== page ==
Location of Repository

Religious orientation, mental health and culture : conceptual and empirical perspectives

By Leslie J. Francis, Christopher Alan Lewis and Mandy Robbins


This special edition of Mental Health, Religion and Culture brings together thirteen original empirical studies that employ theories and measures based on the notion of ‘religious orientation’. As originally conceived, Allport’s notion of religious orientation distinguished between the two motivational styles of intrinsic religiosity and extrinsic religiosity. Subsequent work distinguished between extrinsic-personal and extrinsic social motivations, and added the third orientation styled as quest religiosity. The first set of seven studies draws on a variety of measures of religious orientation developed since the mid-1960s, including single-item measures. The second set of six studies draws on the New Indices of Religious Orientation proposed by Francis in 2007. Collectively these studies confirm the continuing vitality of the notion of religious orientation for informing empirical research within the psychology of religion and strengthen the foundation for future work in this area

Topics: BL
Publisher: Routledge
Year: 2010
OAI identifier: oai:wrap.warwick.ac.uk:4148

Suggested articles



  1. (2010). A 17-year longitudinal study of religion and mental health in a Mormon sample. Mental Health, Religion and Culture, doi
  2. (2005). A new religious fundamentalism measure: Preliminary work based on the principle of intratextuality. Paper presented at the annual meeting of the Society for the Scientific Study of Religion,
  3. (2004). A revised religious fundamentalism scale: The short and sweet of it. doi
  4. (2010). Aspects of identity in a British Christian sample. Mental Health, Religion and Culture, 13, x-x. doi
  5. (1988). Enemies of freedom: Understanding right-wing authoritarianism. doi
  6. (2000). Essentials of MMPI-2 and MMPI-A interpretation, (2 nd ed.). Minneapolis, MN:
  7. (1991). Exploring neglected dimensions of religion in quality of life research. Lampeter,
  8. (2005). Faith and psychology: Personality, religion and the individual.
  9. (2005). Fundamentalism and authoritarianism. doi
  10. (1990). Intrinsic-extrinsic religious orientation: the boon or bane of contemporary psychology of religion. doi
  11. (1989). Intrinsic/extrinsic measurement: I/E-revised and single-item scales. doi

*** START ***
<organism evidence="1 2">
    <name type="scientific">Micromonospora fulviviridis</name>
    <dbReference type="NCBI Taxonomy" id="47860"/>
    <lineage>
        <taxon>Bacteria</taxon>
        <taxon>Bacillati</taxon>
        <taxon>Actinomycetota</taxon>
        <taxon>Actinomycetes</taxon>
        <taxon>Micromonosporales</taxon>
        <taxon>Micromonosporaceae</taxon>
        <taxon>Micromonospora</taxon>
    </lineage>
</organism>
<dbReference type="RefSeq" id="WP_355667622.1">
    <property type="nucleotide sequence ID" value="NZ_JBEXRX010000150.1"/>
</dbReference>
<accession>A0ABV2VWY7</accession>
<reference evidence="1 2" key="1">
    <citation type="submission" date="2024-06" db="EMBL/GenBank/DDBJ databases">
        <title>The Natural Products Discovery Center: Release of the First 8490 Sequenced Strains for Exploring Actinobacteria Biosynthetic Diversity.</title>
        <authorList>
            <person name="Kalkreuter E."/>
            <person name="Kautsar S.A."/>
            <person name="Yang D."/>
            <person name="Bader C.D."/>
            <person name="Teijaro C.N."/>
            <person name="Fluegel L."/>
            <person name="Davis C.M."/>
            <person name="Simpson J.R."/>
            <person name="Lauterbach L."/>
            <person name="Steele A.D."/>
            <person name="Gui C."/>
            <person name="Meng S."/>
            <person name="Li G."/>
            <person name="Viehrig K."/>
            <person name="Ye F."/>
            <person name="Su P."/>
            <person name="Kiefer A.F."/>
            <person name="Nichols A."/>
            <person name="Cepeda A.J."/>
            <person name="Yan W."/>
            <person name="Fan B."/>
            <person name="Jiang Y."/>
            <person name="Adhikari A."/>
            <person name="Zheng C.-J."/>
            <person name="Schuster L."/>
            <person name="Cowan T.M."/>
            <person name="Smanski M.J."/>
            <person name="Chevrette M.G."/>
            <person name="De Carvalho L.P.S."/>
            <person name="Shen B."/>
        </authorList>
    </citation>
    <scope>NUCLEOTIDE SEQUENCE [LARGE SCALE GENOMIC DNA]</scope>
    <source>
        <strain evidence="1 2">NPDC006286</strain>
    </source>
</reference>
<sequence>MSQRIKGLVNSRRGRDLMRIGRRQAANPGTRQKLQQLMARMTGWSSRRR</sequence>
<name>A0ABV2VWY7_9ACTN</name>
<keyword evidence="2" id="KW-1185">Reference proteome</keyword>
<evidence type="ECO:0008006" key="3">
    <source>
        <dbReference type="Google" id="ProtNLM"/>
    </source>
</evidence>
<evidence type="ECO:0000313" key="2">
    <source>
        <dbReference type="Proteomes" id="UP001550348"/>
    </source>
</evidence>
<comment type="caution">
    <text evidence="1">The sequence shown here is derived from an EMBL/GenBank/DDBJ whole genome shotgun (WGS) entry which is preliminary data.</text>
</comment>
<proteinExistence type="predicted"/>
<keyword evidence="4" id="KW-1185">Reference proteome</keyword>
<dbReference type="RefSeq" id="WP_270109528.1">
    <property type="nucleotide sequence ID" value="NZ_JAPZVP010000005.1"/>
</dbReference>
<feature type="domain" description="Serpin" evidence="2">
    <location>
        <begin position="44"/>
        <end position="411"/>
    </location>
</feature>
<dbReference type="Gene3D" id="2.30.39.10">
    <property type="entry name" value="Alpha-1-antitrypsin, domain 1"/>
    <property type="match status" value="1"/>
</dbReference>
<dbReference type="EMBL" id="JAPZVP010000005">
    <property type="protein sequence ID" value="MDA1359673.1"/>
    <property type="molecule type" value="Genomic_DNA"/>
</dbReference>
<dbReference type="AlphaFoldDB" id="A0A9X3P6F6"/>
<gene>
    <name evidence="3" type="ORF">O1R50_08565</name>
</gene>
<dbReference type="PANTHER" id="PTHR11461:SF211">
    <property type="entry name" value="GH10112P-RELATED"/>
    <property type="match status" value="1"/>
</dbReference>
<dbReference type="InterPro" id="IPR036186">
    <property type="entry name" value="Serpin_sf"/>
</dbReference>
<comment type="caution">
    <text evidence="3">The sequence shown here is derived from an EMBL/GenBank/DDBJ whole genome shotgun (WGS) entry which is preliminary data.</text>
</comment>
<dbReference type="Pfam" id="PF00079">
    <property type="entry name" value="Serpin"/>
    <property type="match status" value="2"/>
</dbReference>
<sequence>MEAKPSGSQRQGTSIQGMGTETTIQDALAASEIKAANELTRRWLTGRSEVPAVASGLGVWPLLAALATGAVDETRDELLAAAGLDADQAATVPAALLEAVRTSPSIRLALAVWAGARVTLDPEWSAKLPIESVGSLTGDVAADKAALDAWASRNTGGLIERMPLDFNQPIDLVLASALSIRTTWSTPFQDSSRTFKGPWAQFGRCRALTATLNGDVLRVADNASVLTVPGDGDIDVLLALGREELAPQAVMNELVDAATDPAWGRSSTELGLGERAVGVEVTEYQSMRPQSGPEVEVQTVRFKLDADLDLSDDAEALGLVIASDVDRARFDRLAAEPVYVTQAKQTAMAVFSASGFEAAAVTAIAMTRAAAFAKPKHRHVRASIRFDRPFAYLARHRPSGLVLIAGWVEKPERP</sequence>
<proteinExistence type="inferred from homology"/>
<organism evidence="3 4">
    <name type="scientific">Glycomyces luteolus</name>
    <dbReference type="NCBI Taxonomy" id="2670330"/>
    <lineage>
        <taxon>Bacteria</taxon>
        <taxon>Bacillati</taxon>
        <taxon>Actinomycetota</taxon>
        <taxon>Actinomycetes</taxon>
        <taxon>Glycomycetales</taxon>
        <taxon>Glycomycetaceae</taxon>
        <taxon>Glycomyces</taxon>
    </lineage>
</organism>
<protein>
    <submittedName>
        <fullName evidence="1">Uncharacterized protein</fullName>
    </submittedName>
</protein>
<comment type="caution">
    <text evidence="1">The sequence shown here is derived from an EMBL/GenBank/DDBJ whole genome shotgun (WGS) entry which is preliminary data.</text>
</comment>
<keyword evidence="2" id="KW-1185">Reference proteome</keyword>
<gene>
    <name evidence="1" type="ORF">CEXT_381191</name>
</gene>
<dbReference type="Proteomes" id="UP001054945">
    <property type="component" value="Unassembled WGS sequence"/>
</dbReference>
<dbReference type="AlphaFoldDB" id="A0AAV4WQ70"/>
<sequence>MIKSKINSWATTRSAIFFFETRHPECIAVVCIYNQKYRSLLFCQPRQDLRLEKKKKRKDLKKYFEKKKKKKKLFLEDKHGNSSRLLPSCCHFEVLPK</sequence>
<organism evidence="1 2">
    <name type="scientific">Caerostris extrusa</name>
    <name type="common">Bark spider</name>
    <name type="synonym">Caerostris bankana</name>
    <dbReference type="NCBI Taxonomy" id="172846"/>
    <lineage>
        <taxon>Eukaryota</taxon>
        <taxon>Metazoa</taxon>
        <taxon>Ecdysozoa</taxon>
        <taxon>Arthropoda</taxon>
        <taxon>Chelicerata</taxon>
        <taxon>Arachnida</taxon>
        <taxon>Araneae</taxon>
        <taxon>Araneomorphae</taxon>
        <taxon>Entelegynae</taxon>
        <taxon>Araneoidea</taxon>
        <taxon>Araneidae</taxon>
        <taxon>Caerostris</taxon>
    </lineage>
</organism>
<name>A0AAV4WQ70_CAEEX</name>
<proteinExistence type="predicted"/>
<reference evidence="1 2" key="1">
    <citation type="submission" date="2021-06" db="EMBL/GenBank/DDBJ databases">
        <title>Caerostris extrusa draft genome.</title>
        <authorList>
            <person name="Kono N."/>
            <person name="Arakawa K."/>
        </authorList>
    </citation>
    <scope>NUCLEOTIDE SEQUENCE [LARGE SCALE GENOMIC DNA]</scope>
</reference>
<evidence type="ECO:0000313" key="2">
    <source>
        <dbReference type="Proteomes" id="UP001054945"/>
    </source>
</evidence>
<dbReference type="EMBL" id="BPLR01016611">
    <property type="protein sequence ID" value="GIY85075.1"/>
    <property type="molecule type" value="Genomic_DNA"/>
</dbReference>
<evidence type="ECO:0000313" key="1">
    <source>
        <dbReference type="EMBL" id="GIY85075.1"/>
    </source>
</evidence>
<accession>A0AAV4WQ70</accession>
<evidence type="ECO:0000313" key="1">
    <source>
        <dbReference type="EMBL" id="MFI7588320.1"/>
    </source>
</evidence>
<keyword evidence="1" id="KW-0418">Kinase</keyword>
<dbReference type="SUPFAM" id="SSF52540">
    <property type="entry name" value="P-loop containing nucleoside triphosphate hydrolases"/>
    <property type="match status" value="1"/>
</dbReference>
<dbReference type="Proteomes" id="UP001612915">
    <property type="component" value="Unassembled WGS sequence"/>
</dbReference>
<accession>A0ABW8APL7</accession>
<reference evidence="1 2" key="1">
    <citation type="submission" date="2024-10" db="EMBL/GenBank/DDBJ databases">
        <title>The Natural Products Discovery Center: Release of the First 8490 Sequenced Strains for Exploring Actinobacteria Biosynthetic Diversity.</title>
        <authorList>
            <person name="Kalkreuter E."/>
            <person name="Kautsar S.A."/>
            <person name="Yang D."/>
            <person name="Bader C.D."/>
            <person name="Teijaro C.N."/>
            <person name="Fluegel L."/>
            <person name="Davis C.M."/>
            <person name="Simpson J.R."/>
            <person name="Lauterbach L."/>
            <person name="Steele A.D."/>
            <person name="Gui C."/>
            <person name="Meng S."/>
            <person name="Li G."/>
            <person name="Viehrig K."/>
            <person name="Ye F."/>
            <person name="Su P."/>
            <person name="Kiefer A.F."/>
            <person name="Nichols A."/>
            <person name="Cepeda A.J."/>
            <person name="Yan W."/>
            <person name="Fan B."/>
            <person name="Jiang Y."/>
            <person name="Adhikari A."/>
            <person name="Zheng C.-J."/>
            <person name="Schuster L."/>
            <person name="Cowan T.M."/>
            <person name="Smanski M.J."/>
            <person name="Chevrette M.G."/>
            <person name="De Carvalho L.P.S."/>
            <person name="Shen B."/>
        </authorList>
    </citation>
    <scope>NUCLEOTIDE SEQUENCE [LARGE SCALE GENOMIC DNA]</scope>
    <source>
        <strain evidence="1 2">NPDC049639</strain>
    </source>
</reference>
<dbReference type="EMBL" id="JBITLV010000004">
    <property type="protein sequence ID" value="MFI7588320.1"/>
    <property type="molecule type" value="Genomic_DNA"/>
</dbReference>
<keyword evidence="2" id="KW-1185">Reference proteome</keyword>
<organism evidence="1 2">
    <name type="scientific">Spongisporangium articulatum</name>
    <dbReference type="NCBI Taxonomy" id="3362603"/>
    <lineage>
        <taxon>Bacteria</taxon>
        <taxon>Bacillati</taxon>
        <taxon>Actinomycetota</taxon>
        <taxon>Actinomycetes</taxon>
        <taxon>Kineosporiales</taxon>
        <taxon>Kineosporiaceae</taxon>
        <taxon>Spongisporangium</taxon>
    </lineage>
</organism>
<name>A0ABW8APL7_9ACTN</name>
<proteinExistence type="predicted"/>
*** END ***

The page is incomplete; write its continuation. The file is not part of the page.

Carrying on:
12. (2007). Introducing the New Indices of Religious Orientation (NIRO): Conceptualisation and measurement. doi
  13. (1970). Manual for the State-Trait Anxiety Inventory. doi
  14. (1991). Measuring religion as quest: Reliability concerns. doi
  15. (1991). Measuring religion as quest: Validity concerns. doi
  16. (1967). Personal religious orientation and prejudice. doi
  17. (2010). Personality and religious orientation: Shifting sands or firm foundations? Mental Health, doi
  18. (1964). Prejudice and religious types: A focussed study of southern fundamentalists. doi
  19. (1971). Protestant ethic as a personality variable. doi
  20. (2010). Psychological type and religious orientation: Do introverts and extraverts go to church for different reasons? Mental Health, Religion and Culture, doi
  21. (1971). Psychological types: The collected works, volume 6. London: Routledge doi
  22. (2010). Religion and health: The application of a cognitive-behavioural framework. doi
  23. (2000). Religion, personality and wellbeing: The relationship between church attendance and purpose in life among undergraduates attending an Anglican College in Wales.
  24. (2010). Religious orientation, religious affiliation, and boundary maintenance: The case of polygamy. doi
  25. (1994). SF-36 physical and mental component summary measures: A user’s manual.
  26. (2010). The internal consistency reliability and construct validity of the New Indices of Religious Orientation (NIRO) among cathedral worshippers in the United Kingdom. Mental Health, Religion and Culture, doi
  27. (2010). The Intratextual Fundamentalism Scale: Cross-cultural application, validity evidence, and relationship with religious orientation and the big 5 factor markers. Mental Health, Religion and Culture, doi
  28. (1997). The psychology of religion and coping: Theory, research and practice. London: doi
  29. (2010). The relationship between religious orientation, personality and purpose in life among an older Methodist sample. doi
  30. (2010). The relationship of intrinsic, extrinsic and quest religious orientations to Jungian psychological type among churchgoers in England and Wales. Mental Health, Religion and Culture, doi
  31. (1982). The religious experience: A social psychological perspective. doi
  32. (2010). Trait anxiety and measure of religiosity in four cultural settings. Mental Health, Religion and Culture, 13, x-x doi

To submit an update or takedown request for this paper, please submit an Update/Correction/Removal Request.